Not actually a sole, or anything to do with lemons. The lemon part of its name comes from the French limande, which they use to refer to most flatfish. Our native fishmongers obviously misheard it at the market.
They have marbled skin and are probably the most slippery fish you'll come across- they're best handled with a thumb in the body cavity. Less scrupulous fish purveyors may try to pass off dabs as lemon sole. They’re similar to the untrained eye, but have rougher skin.
Our soles are all caught using static, bottom nets. They tend to show up in the spring and stay until summer. British boats catch most of the lemon sole In Europe, it's fairly common in our sandy, gravelly waters. There's no formal management plan in place at the EU level, partly because it's quite hard to target them individually, they're part of a mixed species fishery with plaice and Dover soles. Current fishing pressure isn't too heavy and they're a good choice, as long as they're caught on static gear or a seine net.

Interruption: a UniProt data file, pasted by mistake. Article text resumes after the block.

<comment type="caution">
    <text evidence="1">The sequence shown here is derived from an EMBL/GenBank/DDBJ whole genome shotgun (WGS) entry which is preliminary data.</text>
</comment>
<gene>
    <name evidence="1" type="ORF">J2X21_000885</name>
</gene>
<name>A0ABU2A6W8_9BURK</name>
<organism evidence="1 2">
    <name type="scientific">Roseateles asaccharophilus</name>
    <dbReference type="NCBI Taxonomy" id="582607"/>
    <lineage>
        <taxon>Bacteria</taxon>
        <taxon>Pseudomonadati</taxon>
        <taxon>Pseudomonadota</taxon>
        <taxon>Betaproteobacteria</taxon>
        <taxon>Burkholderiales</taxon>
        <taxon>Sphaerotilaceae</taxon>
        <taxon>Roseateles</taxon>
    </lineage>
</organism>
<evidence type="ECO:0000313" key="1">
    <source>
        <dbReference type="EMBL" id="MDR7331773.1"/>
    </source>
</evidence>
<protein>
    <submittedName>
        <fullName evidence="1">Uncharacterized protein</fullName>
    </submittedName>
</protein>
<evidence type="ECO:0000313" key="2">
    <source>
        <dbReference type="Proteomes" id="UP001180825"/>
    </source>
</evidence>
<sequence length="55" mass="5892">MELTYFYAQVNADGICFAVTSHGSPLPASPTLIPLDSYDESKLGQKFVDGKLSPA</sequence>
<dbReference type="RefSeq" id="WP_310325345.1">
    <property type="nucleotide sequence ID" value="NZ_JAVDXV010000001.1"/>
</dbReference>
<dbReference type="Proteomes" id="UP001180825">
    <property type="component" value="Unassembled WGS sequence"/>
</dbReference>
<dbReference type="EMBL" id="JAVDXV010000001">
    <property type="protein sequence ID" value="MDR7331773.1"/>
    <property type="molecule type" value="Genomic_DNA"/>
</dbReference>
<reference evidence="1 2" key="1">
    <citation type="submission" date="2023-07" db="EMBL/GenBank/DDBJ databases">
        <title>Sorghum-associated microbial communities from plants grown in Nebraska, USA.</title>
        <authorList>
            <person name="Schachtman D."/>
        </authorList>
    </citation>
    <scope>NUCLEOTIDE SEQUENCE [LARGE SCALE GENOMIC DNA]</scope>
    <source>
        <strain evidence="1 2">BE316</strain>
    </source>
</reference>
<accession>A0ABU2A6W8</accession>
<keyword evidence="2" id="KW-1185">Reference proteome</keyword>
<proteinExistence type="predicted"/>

Lemon sole has a sweet, delicate flesh. It can be overpowered by strong flavours, so keep it simple.
We almost alway cooks them whole, on the bone, just trim the fins off, rub in some oil and season. Asian steamed flatfish recipes work very well, as do good old lemon and butter.
If you do fancy filleting them, try rolling up the fillets with pancetta and baking with baby tomatoes and pine nuts.